Lawler, MacDonald and the “Fight of the Ever”

Fightland Blog

By Dan Shapiro

Photo by Christian Petersen/Zuffa LLC

UFC welterweights Robbie Lawler and Rory MacDonald were unavailable for comment after their UFC 189 Fight of the Night. The pair was immediately transported to the hospital following an epic battle.

But new interim featherweight champion Conor McGregor and President Dana White were quick to sing the praises of the 170-pound athletes, cementing the contest as one of the finest in promotional history.

“That Robbie and Rory fight was absolutely phenomenal,” offered McGregor at the post fight press conference. “I must pay my respect to that—a two absolute warriors took every shot and still came forward. This is what this sport is about.”

With both Lawler and MacDonald entering UFC 189 in the midst of three-fight winning streaks, the stage was set for the champion’s first title defense. A rematch of their UFC 167 battle, the results will ultimately go down as a thing of legend.

From the opening bell, Lawler didn’t look like his normal, aggressive self. He was timid, pawing with feints and jabs, seemingly fighting not to lose, rather than going for the win.

MacDonald, who traditionally brings a more patient approach to the Octagon, mirrored Lawler’s game plan in the first round. After five minutes, this title fight was destined to be a low point in an action-packed, knockout-filled main card.

And then the second round began.

Quickly escalating from dud to MMA folklore, Lawler and MacDonald went at it in the second frame. The pair traded jabs and hooks, and Lawler broke MacDonald’s nose as he took the round, despite the Canadian out landing the champ 22-20 in the significant strikes department.

The third was all MacDonald, who attacked Lawler with endless head kicks, even stunning and wobbling the American Top Team product. MacDonald pressured forward, unloading standing elbows and knees against the cage wall. And for a moment, it appeared as though we might have a third new UFC welterweight champion in as many title fights.

Luckily for Lawler, the period ended before MacDonald could inflict any more damage.

Photo by Christian Petersen/Zuffa LLC

Heading into the championship rounds, MacDonald was up two-to-one on the cards. But this was to be uncharted territory for MacDonald, who had never previously gone more than 15 minutes in any contest.

For Lawler, it would be his fourth trip to the deep, deep waters since March 2014; however, it was MacDonald who was attacking in the fourth period, despite visual damage to his face. He continued an onslaught of head kicks, backing Lawler up, yet again. MacDonald found his range, again throwing a bevvy of elbows and knees.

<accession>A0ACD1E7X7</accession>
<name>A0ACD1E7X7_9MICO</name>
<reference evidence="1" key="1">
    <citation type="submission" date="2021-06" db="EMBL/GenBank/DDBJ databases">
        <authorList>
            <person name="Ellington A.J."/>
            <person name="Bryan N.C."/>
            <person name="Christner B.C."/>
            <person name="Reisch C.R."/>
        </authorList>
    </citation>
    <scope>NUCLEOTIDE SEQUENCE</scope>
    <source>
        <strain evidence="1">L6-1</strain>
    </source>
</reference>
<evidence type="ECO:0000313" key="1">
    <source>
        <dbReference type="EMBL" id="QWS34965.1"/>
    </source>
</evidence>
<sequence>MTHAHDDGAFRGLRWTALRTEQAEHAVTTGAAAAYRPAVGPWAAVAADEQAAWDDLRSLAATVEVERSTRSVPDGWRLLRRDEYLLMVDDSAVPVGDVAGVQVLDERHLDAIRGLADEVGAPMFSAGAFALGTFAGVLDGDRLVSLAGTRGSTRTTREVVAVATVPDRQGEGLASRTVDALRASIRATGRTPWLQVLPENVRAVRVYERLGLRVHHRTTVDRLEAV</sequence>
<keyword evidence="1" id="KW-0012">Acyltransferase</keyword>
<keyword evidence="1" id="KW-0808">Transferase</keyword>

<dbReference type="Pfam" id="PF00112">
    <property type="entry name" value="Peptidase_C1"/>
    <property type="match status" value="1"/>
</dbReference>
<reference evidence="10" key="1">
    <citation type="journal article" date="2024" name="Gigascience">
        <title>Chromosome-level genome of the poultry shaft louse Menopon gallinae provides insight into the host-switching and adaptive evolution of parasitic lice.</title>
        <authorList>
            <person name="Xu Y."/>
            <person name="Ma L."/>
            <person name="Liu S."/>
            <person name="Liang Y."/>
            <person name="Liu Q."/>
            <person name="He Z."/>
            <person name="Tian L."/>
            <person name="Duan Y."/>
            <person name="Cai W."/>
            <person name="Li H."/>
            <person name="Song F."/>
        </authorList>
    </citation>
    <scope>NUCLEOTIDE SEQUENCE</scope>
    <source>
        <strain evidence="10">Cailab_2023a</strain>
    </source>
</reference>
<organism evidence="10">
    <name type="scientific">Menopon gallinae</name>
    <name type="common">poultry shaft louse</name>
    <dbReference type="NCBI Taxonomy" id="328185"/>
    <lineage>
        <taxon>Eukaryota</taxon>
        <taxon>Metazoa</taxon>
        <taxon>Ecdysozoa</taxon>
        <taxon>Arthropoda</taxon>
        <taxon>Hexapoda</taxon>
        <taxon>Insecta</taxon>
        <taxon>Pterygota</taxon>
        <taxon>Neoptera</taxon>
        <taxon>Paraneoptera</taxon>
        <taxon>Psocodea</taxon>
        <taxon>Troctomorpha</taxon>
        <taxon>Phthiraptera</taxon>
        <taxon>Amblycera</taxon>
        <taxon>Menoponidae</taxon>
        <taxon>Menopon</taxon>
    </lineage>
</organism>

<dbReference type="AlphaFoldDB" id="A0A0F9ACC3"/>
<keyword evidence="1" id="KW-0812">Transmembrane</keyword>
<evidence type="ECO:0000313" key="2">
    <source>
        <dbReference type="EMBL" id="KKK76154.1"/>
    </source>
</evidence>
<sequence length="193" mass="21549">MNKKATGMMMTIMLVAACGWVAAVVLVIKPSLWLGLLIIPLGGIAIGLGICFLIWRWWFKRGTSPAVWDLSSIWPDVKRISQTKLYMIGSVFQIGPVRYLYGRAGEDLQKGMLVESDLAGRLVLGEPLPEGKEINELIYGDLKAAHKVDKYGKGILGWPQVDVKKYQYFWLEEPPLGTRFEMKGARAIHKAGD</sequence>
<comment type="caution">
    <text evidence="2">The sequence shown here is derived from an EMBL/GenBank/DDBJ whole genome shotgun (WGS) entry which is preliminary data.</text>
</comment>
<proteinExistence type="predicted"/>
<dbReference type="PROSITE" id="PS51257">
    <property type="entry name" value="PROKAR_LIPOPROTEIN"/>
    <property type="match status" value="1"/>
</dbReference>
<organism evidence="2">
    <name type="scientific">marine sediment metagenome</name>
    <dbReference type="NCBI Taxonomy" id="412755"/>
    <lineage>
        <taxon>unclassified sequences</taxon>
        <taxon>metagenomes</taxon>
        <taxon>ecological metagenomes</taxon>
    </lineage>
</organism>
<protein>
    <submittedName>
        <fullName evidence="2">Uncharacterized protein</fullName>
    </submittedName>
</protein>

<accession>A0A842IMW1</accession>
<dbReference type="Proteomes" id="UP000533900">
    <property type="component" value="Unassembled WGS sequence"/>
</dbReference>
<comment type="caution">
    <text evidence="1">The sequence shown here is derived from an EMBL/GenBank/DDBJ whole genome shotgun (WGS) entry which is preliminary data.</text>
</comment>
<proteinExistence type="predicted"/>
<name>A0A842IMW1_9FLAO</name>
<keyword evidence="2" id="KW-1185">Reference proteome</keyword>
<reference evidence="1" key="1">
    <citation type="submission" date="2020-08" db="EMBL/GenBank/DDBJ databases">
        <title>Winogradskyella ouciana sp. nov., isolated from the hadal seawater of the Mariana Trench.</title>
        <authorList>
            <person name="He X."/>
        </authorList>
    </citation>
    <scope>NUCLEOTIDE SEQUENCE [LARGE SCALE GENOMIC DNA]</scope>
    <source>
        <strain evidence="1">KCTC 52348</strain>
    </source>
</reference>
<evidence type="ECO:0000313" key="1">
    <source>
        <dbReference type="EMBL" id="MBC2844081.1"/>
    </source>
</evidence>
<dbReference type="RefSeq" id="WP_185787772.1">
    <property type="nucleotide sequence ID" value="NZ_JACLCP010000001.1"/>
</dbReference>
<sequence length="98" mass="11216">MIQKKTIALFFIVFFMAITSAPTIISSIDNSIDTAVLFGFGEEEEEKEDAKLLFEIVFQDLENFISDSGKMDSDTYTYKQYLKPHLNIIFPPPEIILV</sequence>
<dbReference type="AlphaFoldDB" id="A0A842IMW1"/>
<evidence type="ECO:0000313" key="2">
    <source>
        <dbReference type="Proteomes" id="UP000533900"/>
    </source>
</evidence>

The stoppage felt apparent, as MacDonald dominated the round. Again, Lawler survived the period.

And after 20 minutes, these two were nowhere close to finished with the belt hanging in the balance, which translates more to “Lawler and MacDonald were headed to a fifth frame completely out of their minds and looking for more.”

By this point, both fighters were visibly diminished in both appearance and in technique. Crisp combinations unraveled into wild looping attempts. Neither appeared to have enough strength left to finish the other. But just one minute in, Lawler summoned his championship form, landing a left cross directly to MacDonald’s mangled right eye.

It wasn’t necessarily the hardest punch that put MacDonald away, but the accuracy, combined with a busted face, broken nose and foot was enough to send the Canadian to the mat, covering up.

Referee John McCarthy waived off the fight, Robbie Lawler would secure his first title defense in an instant classic that many are calling the greatest welterweight title fight in UFC and MMA history.

And while bold and accurate labels are often immediately thrust onto performances, almost prematurely, it’s tough to argue with the exceptional praise of the bout.

Photo by Josh Hedges/Zuffa LLC

In addition to the red-stain of the bloody affair, which is perhaps not everyone’s bag, there was tremendous technique displayed throughout the fight’s 21 minutes, which took place almost exclusively on the feet.

Lawler, who fell short in his first UFC title bid, losing a unanimous decision to Johny Hendricks at UFC 171, only to take the belt eight months later in a come-from-behind affair at UFC 181, demonstrated his sheer will to win and overcome adversity. Down three-rounds-to-one heading into the fifth, Lawler mustered his finishing ability by targeting MacDonald’s eye.

MacDonald gained more in this loss than he had in his three previous victories; his striking looked better than ever, as he mixed up his attack with punches and elbows and knees.

It’s almost tough to fully digest the bout just hours after the stoppage. Lawler, deeply cut lip and all, was inspiring. His drive and determination have never been questioned, but this performance puts him on a new level of gutsiness.

Lawler and MacDonald were brilliant at UFC 189. And no one agrees more than UFC President White, who summed it up perfectly at the post fight press conference.

“Lawler versus MacDonald might be the fight of the ever.”


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